The distribution means 18 includes a breathing mask 20 which is attached to the nasal-mouth area of a pilot by strap 22. The breathing mask 20 has an inhalation-exhalation valve means 24 similar to that disclosed in U.S. Pat. No. 2,954,793 for controlling the communication of fluid from conduit 12 into the distribution mask or means 18. An adapter 26 connects the inhalation-exhalation valve 24 to conduit 12.
The inhalation-exhalation valve means 24 has a housing 30 with a bore 32 therethrough. A sleeve 34 which is located in bore 32 adjacent shoulder 36 has a first groove 38 and a second groove 40 located thereon for retaining beads 42 and 44 of a diaphragm 46 in a fixed position. The diaphragm 46 separates the bore 32 into a pressure chamber 52 from exhaust chamber 54. The diaphragm 46 is located in bore 32 by a spacer 48 and a retainer 50 which hold beads 42 and 44 in the first and second grooves 38 and 40, respectively.
A fastener screw 56 extends through the spacer 48 and joins housing 30 with tubular means 60. The tubular means 60 has threads 62 on the end thereof which are mated with threads 64 on support plate 66 to hold annular rib 68 against tubular means 60 and establish a seal between the interior 71 of the breathing mask 20, and the surrounding environment.
The tubular means 60 has an annular rib 70 which extends into the exhaust chamber 54 to form an inhalation valve seat. A spring 72 located between retainers 44 and 74 holds face 76 of tubular means 78 against rib 70 to seal the exhaust chamber 54 from the interior 71 of the breathing mask 20.
A flapper valve 80 has a projection 82 which is secured to retainer 74. The peripheral surface 84 of the flapper valve 80 has a contour which matches the contour 86 on the end of the tubular means 78.
An anti-suffocation means 88 is located in conduit 12 adjacent adapter 26 and has a housing 90 with an axial bore 92 extending therethrough which permits breathable fluid to freely flow from the supply container 14 to the breathing mask 20. A cross bore 94 which has a slightly larger diameter than bore 92, extends into the axial bore 92 to provide an opening 95 with the surrounding environment to permit air to be communicated into conduit 12. A valve means 96 is located in cross bore 94 to control communication between the axial bore 92 and the surrounding environment.
The valve means 96 as best illustrated in FIG. 2 has a poppet 100 which is held against an annular seat 102 by a spring 104. The poppet 100 has a projection 106 which extends through an opening 108 in support or guide 98. The support or guide means 98 which abuts a shoulder 110 formed between the intersection of bores 92 and 94, holds the face on poppet 100 parallel with annular seat 102.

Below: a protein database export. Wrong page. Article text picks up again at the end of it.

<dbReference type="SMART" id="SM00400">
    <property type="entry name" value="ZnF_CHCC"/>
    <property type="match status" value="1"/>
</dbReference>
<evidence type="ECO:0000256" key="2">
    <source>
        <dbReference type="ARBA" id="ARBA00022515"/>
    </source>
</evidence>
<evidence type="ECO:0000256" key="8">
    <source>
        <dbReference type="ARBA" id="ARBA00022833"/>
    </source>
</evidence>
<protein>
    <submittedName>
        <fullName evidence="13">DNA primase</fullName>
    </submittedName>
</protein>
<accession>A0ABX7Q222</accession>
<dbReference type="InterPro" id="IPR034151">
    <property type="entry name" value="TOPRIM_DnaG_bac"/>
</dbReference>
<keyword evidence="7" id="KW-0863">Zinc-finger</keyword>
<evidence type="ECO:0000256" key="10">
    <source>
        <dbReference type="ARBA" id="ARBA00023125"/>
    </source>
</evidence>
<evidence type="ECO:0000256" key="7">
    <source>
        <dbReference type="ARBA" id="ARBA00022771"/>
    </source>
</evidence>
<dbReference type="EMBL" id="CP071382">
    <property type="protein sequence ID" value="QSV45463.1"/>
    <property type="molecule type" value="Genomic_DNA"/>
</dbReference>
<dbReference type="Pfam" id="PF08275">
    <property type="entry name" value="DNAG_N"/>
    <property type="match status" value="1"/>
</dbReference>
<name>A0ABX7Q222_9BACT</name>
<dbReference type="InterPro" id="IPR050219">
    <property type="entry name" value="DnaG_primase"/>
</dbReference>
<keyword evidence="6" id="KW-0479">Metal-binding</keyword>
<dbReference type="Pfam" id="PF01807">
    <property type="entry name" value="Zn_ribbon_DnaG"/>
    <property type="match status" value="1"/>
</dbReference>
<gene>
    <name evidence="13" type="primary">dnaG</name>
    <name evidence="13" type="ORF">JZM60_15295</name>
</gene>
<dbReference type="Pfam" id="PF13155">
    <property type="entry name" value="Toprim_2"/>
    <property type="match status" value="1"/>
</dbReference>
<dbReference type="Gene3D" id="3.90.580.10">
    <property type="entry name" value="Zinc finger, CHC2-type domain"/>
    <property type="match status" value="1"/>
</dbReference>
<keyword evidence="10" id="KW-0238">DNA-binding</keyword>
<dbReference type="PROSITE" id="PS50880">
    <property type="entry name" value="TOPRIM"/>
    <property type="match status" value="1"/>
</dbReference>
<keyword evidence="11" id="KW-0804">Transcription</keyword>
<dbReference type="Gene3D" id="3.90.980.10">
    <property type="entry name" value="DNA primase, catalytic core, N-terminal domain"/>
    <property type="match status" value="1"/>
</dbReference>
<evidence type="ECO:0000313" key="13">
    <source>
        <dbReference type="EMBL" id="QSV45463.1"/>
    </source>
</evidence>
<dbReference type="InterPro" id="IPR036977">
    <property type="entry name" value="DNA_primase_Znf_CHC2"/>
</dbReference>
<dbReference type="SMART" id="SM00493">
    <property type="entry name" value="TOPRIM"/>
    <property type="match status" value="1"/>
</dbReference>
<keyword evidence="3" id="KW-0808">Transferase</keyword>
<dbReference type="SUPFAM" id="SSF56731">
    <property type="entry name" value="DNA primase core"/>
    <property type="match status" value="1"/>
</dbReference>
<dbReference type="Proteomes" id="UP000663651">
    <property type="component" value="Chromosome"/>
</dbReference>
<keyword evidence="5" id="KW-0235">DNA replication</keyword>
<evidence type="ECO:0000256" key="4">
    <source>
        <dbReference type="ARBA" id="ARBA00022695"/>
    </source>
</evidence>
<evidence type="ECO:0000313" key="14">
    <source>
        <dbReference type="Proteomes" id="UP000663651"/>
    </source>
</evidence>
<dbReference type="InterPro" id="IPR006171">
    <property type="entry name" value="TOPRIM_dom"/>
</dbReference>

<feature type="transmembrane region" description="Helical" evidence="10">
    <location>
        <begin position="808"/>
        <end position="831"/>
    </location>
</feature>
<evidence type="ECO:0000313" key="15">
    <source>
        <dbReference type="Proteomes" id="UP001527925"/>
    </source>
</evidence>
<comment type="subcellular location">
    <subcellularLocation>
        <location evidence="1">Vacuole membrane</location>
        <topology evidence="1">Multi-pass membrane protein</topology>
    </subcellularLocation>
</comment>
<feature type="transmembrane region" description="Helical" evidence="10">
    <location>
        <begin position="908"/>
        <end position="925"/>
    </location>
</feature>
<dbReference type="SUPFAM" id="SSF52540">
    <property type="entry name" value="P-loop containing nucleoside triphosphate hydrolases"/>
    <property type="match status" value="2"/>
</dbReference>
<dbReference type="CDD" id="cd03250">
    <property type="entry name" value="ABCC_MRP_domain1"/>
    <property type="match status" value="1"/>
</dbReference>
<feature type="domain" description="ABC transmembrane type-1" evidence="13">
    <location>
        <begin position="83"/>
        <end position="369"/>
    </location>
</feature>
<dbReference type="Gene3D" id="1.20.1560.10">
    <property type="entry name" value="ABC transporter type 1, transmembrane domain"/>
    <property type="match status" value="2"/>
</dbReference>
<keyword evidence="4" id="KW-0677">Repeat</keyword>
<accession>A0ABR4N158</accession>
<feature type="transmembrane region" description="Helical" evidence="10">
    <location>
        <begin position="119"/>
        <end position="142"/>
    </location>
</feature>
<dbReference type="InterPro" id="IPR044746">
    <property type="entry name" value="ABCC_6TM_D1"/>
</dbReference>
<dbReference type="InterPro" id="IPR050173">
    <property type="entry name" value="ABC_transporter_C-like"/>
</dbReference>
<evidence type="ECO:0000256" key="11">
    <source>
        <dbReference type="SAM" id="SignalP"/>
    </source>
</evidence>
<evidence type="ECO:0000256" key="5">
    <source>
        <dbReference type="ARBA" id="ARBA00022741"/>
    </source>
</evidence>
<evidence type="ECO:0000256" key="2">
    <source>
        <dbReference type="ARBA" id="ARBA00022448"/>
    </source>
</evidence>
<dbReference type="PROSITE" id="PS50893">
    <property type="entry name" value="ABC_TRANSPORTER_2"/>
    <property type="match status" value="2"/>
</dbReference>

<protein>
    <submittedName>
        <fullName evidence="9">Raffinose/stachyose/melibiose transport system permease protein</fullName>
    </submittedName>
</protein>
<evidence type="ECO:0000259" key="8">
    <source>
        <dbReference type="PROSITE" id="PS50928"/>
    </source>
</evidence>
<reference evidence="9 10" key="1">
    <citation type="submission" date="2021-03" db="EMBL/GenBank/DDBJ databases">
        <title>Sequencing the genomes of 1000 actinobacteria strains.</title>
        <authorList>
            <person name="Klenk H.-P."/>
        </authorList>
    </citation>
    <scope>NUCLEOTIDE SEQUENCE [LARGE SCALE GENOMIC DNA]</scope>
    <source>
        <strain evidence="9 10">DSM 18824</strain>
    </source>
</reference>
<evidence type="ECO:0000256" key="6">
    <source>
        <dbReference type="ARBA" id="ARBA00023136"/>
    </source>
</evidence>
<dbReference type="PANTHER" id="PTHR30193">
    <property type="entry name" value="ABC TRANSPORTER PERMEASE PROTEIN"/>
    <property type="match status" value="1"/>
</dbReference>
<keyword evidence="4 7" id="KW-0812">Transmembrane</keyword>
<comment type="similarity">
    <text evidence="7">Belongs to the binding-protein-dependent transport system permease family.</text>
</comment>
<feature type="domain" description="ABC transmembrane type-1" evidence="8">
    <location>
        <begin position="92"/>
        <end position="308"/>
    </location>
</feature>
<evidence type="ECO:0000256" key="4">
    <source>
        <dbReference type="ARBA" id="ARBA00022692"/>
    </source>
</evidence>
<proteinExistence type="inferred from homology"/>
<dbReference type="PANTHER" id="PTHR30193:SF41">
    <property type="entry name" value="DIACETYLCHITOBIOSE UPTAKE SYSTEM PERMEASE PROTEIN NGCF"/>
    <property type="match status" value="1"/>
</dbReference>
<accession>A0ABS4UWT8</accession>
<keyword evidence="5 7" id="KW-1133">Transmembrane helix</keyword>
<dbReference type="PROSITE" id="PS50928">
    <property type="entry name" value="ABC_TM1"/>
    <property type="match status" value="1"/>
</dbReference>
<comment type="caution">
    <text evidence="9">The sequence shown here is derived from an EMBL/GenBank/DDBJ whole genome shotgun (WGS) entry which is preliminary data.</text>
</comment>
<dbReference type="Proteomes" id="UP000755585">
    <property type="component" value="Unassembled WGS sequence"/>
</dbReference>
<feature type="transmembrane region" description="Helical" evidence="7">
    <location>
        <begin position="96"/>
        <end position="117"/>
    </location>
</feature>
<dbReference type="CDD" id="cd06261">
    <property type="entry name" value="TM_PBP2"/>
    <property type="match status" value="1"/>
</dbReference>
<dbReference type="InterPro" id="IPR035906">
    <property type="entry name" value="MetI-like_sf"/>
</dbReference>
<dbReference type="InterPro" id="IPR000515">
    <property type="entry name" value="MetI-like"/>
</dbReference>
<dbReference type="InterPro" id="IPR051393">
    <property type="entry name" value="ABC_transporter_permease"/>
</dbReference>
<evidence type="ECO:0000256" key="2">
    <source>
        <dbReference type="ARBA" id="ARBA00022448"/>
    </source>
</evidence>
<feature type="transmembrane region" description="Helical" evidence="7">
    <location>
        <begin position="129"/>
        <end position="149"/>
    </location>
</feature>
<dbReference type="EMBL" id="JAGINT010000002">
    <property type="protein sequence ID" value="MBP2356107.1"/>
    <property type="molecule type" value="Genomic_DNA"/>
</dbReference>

An annular groove 112 is located on the periphery of housing 90 between shoulder 114 and 116. A filter means 118 includes a membrane 120 which is positioned over groove 112 by first and second O rings 122 and 124. The membrane 120 is a microporous film of polyvinyl chloride acrylonitrile copolymer. The membrane 120 has mean pore size of between .2 and .8 microns which prevents the transmission of water and other contaminants into opening 95 through groove 112.
A sleeve 126 which surrounds shoulder 114 has a leg 128 which abuts shoulder 116. A snap ring 132 holds leg 128 against shoulder 116 to position end 130 over shoulder 114 to protect the membrane 120 from being damaged by an external force. The sleeve 126 has an opening 134 which permits air from the surrounding environment to be communicated to the filter means 118. The peripheral surface of sleeve 126 has a groove 136 which extends to stop 138 on the top side thereof.
A metal clip 140 has a first leg 142 and a second leg 144 positioned in groove 136 to seal opening 134 from the surrounding environment. The groove 136 is painted a bright color, such as red. If groove 136 is not completely covered by clip 140 the pilot is provided with an indication that opening 134 is not sealed. If opening 134 is not completely covered, during some aircraft maneuvers it is possible to induce inhalation conditions which could open valve means 96 and allow air to enter conduit 12 and cause physiological damage to the pilot.
A lanyard 146 has one end 148 attached to the metal clip 140 and a second end 150 fixed to the housing of the aircraft.